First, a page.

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Territorial Prelature of Infanta

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Territorial Prelature of Infanta
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In a land area of 7,189 square kilometers, the diocesan territory covers the northern part of Quezon province, the archipelago of Polilio, Island of Jomalig, Patnanungan and the Province of Aurora.

The Province's topography varies from vast plains and valleys to gently sloping hills and rugged mountains. It has abundant water sources, fertile soils and a climate that is suitable for agro-industrial production. It has a long coastline of 1,066.36 kilometers and diverse land formations. Its sea boasts of rich marine and aquatic life.

Infanta is politically subdivided into 36 barangays: 7 urban and 29 rural.
Poblacion 1, Poblacion 38, Poblacion 39, Poblacion Bantilan, Comon, Ingas and Dinahican
Alitas, Langgas, Anibong, Balobo, Bacong, Magsaysay, Amolongin, Pulo, Binonoan, Gumian, Tongohin, Pinaglapatan, Ilog, Catambungan, Pilaway, Agos Agos, Banugao, Miswa, Lual, Batican, Boboin, Libjo, Abiawin, Binulasan, Maypulot, Silangan, Cawaynin, Antikin and Tudturan.

The Province of Aurora is the 73rd province of the Philippines created by Batas Pambasa Blg. 07. It is the youngest among the seven (7) provinces of Central Luzon.

Aurora has eight (8) municipalities with a total of 151 barangays divided into three (3) development zones, i.e. Northern Zone (Dilasag, Casiguran, Dinalungan), Central Zone (Baler, Dipaculao, Ma. Aurora and San Luis), and Southern Zone (Dingalan).


As of end of year 2016 the total population of the Prelature is 468,000 of which 91 percent are Catholics or 379,000.

The Agta/Dumagat is the early inhabitants in the territory. Agta or Aeta are an indigenous people who live in scattered, isolated mountainous parts of Luzon, Philippines. They are considered to be Negritos, who are dark to very dark brown-skinned and tend to have features such as a small stature, small frame, curly to kinky hair with a higher frequency of naturally lighter hair color (blondism) relative to the general population, small nose, and dark brown eyes.


Language spoken is Tagalog, which is the base language of Pilipino, the national language. English is also widely spoken, and is the medium of instruction in schools and used in business transactions and government official communications.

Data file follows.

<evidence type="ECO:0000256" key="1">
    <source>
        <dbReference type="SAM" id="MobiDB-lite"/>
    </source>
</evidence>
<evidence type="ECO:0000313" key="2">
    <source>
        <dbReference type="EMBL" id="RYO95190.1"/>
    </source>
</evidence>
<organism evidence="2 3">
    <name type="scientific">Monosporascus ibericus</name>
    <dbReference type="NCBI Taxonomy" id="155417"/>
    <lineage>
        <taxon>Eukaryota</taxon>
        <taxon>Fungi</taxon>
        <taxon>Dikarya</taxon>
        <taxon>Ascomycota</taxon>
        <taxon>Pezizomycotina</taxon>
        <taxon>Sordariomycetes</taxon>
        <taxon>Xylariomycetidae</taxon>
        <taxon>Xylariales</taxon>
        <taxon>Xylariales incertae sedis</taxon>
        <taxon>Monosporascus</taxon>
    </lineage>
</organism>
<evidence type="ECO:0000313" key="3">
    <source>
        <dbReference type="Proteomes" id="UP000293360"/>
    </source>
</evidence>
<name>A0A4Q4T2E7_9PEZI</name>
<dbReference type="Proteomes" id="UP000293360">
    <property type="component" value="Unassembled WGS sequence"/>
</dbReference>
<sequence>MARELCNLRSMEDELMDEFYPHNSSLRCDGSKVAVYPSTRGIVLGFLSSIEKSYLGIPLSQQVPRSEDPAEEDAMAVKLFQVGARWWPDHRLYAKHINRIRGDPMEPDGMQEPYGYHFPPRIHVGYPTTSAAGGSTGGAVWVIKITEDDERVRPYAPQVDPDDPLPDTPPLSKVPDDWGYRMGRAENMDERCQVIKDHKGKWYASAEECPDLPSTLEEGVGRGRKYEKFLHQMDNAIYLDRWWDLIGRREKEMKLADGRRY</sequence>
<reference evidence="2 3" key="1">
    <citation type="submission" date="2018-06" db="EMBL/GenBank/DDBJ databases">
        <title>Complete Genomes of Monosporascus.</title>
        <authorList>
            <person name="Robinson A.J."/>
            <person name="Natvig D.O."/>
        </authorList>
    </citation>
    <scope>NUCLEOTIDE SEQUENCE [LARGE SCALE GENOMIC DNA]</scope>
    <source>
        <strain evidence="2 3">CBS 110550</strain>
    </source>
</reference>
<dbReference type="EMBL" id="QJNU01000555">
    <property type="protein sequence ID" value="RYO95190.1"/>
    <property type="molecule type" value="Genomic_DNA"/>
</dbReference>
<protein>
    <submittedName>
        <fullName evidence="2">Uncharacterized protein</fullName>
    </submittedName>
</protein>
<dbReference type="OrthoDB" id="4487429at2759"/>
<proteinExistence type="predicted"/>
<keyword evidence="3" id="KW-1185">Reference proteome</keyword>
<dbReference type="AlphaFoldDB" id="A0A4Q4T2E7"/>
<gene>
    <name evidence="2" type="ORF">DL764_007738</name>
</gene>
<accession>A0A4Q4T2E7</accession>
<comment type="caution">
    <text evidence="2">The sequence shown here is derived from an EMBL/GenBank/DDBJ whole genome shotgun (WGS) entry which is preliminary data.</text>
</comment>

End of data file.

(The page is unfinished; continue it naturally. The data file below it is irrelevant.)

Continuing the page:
Suffragan of Lipa
Created: April 25, 1950
Erected: Sept. 5, 1950
Comprises the northern part of Quezon Province, the Archipelago of Polillo, Island of Jomalig, Patnanungan and the Province of Aurora Titular: Divine Infant Jesus of Prague and St. Mark, the Evangelist

The Prelature of Infanta was established April 25, 1950, the same year that the Diocese of Lucena was created. Both places belong to Quezon Province, and both were part of the Diocese of Lipa before they were established. The Diocese of Lucena covers the southern portion of Quezon Province while the Prelature of Infanta covers the northern part including the sub-province of Aurora, the archipelago of Polillo and the island of Jomalig. These last two localities belong to the sub-province of Aurora.

The Diocese of Lucena and the Prelature of Infanta are suffragans of the Archdiocese of Lipa.

The titular patron of the Prelature of Infanta is the Divine Infant Jesus of Prague, and the secondary sponsor is St. Mark, the Evangelist.

About the Province
The province formerly known as Tayabas, was explored by the Spaniards in 1571 and 1572 when Juan de Salcedo visited and explored upon the order of the first Spanish Governor General of the Philippines, Miguel Lopez de Legaspi. They passed through the central portion of Tayabas in his march across Laguna Province to Paracale. The following years, Salcedo led his famous expeditions around the northern coast of Luzon.

He visited the "CONTRACOSTA" towns of Casiguran, Baler and Infanta.In 1574, Father Diego de Oropesa, who found a group of native barangays with their own culture and government, founded the municipality of Gumaca, then called Bumaka as well as Mt. Bahanaw at Kamay ni Hesus Shrine.